AOL announced Openride today, a new Internet Explorer based browser. Openride is available only on Windows machines (and does not work with Vista). Openride gives users access to the Internet, as well as email, IM and locally stored audio, video and photo content, all within a single application.
While we note some innovative features, the fact that AOL has recently proved to be more than unreliable in protecting its users’ data leads us to strongly recommend users think twice before using this product and giving AOL access to yet more private data.
In addition to now-standard features like tabbed browsing, Openride incorporates email, instant messaging and a media player directly into a “revolutionary quad-pane interface” (meaning it has four windows). Each pane resizes depending on what you are doing. Click on the email pane and it grows and moves to the center, for example. Users can also resize panes manually, using a tool they call the “Dynasizer.” Despite the questionable name, the ability to drag a dot in the middle of the screen and resize windows is efficient. Having this on the desktop would be welcome.
The email tool is useful and allows user to add access to non-AOL accounts. IM is less useful as it only supports AIM. The media center indexes audio, video and picture files on your hard drive for consumption on the Openride video player.
In our testing throughout the day Openride crashed repeatedly, particularly when trying to play video. We also noticed (as did others) that the installation included AOL Desktop Search (which indexes your hard drive), without our knowledge or consent. Finally, we would have liked a confirmation window before Openride auto-indexed audio, video and photo content on the hard drive.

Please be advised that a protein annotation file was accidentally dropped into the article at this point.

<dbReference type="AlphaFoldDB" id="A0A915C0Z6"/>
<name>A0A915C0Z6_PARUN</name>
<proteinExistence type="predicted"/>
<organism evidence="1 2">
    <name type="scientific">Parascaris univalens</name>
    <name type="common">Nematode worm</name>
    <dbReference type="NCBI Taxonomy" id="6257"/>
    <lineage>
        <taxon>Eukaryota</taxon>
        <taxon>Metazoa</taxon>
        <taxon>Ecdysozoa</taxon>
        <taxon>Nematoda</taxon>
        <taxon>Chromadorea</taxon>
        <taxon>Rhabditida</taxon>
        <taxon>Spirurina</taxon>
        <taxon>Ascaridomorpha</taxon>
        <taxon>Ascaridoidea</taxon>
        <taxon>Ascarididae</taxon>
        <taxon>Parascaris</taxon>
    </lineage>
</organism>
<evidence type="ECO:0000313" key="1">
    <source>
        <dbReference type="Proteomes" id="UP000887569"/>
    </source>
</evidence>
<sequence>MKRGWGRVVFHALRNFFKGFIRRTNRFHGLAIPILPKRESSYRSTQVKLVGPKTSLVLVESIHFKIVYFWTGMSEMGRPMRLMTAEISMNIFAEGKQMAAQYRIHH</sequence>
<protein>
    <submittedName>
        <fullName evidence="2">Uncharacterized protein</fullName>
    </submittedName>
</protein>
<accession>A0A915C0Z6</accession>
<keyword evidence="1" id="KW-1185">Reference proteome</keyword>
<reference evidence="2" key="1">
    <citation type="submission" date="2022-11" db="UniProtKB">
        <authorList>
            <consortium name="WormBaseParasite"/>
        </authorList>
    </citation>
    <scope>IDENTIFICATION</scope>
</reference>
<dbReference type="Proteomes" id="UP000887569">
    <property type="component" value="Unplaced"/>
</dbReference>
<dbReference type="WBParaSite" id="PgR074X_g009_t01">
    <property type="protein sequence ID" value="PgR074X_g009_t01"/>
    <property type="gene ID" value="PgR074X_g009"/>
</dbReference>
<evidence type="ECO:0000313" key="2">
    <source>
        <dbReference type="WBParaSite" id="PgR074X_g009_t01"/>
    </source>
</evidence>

A small nit that we noticed as well is that the email feature is effectively webmail, even though this is a desktop client. Users must be online in order to access emails, even those already downloaded into the inbox.
Given AOL’s more than shaky recent history in handling private user information, the last thing we want to see is users giving access to more data to AOL. This software will access non-AOL email information, and data stored on the user’s hard drive. That is unacceptable in our opinion.
In fact, we were reluctant to install this even for testing purposes. Those of us on Windows machines (not me thankfully) flipped a coin to see who had to install this on their computer and test it. Our Analyst, Nick Gonzalez, lost the toss and cursed as he had to deal with the dozens of system crashes it caused and is still trying to uninstall the last pieces of the software from his computer. If you insist on trying this for yourself, we recommend waiting until a more stable release, and reading the terms and conditions carefully before agreeing.